With the digital revolution, many classic tabletop experiences have fallen by the wayside. But back in the late ’70s and early ’80s, you could count on most households having a copy of Mastermind.
Mastermind was a code-breaking game developed by an Israeli telecommunications expert named Mordecai Meirowitz, and it was based on an earlier pen-and-paper game named Bulls and Cows. The concept is simple: one player develops a code consisting of four coloured pegs, and the other player has to guess this code in as few steps as possible, making use of the codemaker’s feedback.
Codebreaker is essentially a digital adaptation of this game, making use of numbers rather than coloured pegs. It also features an adaptation of the ancient mathematical game Nim, for those who enjoy taking the last chocolate in the box. As a complete game package, it might look a bit limited from a modern perspective, but there’s fun to be had here.
I detest most real-life sports, but I’ve been known to have a bit of fun with digital recreations of sporting activities over the years; they make great, easily understandable competitive affairs, after all.
My favourite sporting games are those that don’t try too hard to be realistic simulations; those that simply make use of straightforward, abstract mechanics that provide a rough approximation of the basic rules of the sport. Games that you can just pick up and play without having to worry about the more complex side of things.
As it happens, Championship Soccer for Atari 2600 is a great example of this. It resembles football in only the most cursory of ways — but it’s actually quite an enjoyable competitive game of skill, even for those of us who don’t really like sports!
It’s that time again! Yes, Centipede is back for a third time — this time in the form of the speedy and challenging Atari 5200 version.
Technically speaking, this version is probably closest to the arcade version, but it’s also one of the most difficult — particularly if you dare to play it with the original Atari 5200 controller, one of the most notoriously awkward pieces of technology ever created.
In other words, if you really reckon yourself at Centipede… then the Atari 5200 version is the one you should be challenging yourself with!
Centipede is one of Atari’s all-time classics, so naturally it appears in Atari Flashback Classics no less than three times: once in its original arcade incarnation, once on the 2600 (today) and once on the 5200 (next time).
Each version has its own subtle differences, though, and the 2600 version here is particularly impressive for keeping the gameplay’s core addictive quality intact despite not looking super-impressive from a technical perspective.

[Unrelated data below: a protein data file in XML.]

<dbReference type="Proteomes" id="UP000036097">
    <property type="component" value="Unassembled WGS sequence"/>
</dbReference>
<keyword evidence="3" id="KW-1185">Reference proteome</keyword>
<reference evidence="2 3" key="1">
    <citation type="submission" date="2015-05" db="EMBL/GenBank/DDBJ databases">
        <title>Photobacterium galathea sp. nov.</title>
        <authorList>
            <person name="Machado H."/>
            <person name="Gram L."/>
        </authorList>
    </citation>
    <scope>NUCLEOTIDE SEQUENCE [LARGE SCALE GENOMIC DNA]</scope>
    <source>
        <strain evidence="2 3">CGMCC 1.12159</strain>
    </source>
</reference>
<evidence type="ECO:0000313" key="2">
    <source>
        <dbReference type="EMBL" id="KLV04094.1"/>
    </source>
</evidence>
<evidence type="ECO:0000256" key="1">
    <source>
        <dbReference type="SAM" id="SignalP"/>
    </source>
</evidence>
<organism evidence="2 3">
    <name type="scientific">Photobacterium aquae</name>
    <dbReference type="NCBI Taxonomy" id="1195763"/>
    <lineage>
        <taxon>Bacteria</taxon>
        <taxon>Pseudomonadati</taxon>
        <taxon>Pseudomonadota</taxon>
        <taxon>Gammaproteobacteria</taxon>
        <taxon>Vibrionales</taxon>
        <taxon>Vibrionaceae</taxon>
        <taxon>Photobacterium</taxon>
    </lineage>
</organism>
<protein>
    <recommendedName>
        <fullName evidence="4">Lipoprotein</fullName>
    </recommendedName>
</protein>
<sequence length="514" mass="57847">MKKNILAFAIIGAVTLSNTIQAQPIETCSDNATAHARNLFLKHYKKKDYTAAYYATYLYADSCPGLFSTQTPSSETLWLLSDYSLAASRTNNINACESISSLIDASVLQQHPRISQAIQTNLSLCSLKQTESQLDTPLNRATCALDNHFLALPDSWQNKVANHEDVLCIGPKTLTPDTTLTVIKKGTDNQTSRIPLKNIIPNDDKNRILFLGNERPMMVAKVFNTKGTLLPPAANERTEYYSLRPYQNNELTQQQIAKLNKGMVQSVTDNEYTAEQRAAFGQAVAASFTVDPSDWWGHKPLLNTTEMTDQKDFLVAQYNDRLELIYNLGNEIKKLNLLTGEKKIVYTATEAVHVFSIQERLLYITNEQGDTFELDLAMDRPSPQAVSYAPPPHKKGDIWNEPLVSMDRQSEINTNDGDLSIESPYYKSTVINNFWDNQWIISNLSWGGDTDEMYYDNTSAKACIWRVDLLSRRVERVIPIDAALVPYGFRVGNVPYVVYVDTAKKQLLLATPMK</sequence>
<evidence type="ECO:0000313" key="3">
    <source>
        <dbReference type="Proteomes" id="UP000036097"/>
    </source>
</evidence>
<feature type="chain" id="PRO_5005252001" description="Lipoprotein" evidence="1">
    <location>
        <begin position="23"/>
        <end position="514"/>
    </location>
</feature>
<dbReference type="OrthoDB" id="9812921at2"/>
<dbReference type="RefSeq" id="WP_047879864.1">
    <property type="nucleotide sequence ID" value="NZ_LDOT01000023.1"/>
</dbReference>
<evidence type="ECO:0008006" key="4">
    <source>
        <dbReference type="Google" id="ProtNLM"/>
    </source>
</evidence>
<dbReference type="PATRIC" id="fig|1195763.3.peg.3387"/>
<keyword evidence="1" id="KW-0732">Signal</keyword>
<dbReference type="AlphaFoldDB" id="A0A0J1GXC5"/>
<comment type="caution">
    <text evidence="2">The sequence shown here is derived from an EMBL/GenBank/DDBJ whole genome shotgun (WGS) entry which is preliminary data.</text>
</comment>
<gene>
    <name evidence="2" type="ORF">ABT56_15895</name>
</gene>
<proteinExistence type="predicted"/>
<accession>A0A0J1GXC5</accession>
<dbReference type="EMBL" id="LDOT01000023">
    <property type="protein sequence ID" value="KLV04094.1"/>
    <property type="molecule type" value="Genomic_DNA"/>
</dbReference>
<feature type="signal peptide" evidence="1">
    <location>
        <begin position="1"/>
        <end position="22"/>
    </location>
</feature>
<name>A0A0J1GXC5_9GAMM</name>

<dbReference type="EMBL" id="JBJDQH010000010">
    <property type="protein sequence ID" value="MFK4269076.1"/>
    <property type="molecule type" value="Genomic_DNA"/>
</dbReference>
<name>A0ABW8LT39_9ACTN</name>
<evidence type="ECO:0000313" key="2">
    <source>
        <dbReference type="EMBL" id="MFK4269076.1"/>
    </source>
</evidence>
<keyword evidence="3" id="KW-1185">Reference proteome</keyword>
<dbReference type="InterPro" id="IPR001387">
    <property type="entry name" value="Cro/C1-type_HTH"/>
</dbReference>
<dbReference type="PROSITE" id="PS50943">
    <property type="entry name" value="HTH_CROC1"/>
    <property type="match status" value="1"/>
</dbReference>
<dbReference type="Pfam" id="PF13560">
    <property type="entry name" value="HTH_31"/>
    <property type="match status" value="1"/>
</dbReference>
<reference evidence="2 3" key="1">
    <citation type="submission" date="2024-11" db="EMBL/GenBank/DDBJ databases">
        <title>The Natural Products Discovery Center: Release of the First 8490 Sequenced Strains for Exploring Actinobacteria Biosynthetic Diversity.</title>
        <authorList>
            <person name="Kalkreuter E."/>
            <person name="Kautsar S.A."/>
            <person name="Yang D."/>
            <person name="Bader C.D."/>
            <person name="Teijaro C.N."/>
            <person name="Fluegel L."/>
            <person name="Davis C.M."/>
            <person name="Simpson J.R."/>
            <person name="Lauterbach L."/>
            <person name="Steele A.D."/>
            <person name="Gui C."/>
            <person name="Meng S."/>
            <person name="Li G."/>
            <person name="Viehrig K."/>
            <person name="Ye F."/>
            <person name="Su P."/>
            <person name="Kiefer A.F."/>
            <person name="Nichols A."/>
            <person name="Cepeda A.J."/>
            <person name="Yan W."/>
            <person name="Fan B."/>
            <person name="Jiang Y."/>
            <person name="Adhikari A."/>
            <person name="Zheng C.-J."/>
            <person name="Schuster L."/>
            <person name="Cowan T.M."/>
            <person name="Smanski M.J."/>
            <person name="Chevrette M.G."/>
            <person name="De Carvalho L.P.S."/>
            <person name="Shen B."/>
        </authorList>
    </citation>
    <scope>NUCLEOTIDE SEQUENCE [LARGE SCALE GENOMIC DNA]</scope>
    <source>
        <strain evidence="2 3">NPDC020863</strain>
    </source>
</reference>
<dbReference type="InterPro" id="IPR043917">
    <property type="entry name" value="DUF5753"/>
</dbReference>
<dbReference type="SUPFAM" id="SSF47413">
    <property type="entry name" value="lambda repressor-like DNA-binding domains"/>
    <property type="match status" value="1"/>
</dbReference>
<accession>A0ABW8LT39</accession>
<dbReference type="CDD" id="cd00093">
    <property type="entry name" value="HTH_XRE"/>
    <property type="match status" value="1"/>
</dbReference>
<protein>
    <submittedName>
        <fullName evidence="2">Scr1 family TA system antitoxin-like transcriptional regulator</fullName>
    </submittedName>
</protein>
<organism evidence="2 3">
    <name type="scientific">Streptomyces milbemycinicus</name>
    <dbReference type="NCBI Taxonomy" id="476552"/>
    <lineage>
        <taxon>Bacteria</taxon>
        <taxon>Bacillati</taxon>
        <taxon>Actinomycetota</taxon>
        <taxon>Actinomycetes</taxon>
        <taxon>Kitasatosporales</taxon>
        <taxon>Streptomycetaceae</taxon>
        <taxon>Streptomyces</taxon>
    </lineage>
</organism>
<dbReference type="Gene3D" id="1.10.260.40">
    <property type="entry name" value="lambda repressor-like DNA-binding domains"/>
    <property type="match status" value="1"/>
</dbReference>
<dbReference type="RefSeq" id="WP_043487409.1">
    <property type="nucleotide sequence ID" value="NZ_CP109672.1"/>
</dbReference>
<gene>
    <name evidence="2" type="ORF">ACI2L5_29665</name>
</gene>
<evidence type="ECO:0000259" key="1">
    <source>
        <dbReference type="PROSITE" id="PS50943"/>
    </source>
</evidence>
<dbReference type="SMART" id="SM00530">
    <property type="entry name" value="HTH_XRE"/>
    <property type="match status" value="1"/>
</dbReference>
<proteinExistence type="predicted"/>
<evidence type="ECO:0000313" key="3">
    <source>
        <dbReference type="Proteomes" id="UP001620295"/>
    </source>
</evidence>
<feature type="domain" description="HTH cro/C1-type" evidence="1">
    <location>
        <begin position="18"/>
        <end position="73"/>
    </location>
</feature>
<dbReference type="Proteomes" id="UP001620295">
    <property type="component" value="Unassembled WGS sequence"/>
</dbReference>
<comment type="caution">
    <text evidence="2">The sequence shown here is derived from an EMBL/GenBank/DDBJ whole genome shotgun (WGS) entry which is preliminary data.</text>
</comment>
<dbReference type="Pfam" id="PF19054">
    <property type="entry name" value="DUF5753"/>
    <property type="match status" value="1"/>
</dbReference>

When you consider quite how much is going on on screen at once, though, you have to give the humble little machine some respect; it’s clearly working its socks off to provide some satisfying arcade action!
As we’ve previously seen, the Atari 2600’s launch lineup included a competent but fairly no-frills adaptation of the game of Black Jack.
A year later, creator Bob Whitehead followed it up with the much more substantial Casino, which not only expanded Black Jack’s gameplay with hand splitting and insurance betting, but also included stud poker for up to four players, and an enjoyable “poker solitaire” puzzle game.
Okay, sure, compared to modern offerings it might still seem rather limited… but there’s fun to be had here, especially if you bring some friends along for the virtual gambling fun!
Bip! Boop! Bip! Boop! It’s an iconic sound of the late ’70s: a computerised simulation of some sort of bat-and-ball game. And few games of this type are more classic or influential than Breakout.
The Atari 2600 version of Breakout offers a variety of ways to play, including several multiplayer modes. This technically made the home console version a superior experience to the arcade machine… which is a phenomenon we wouldn’t really encounter again until roughly the Dreamcast era.
Anyway, Breakout for 2600 is a good time, particularly if you’ve got some friends to play with. If you’re flying solo, Super Breakout may be a better choice… but that’s a story for another day!
It’s good to give the ol’ noggin a bit of a workout now and again, and that’s exactly what 1978’s Brain Games for Atari 2600 intended to do.
Consisting of several different games relating to memory and perception, Brain Games is a surprisingly fun little package that is all the more remarkable when you consider how early in the VCS’ lifetime it came out.
It was also a direct influence on the popular children’s toy Simon, so it’s got genuine historical significance, too!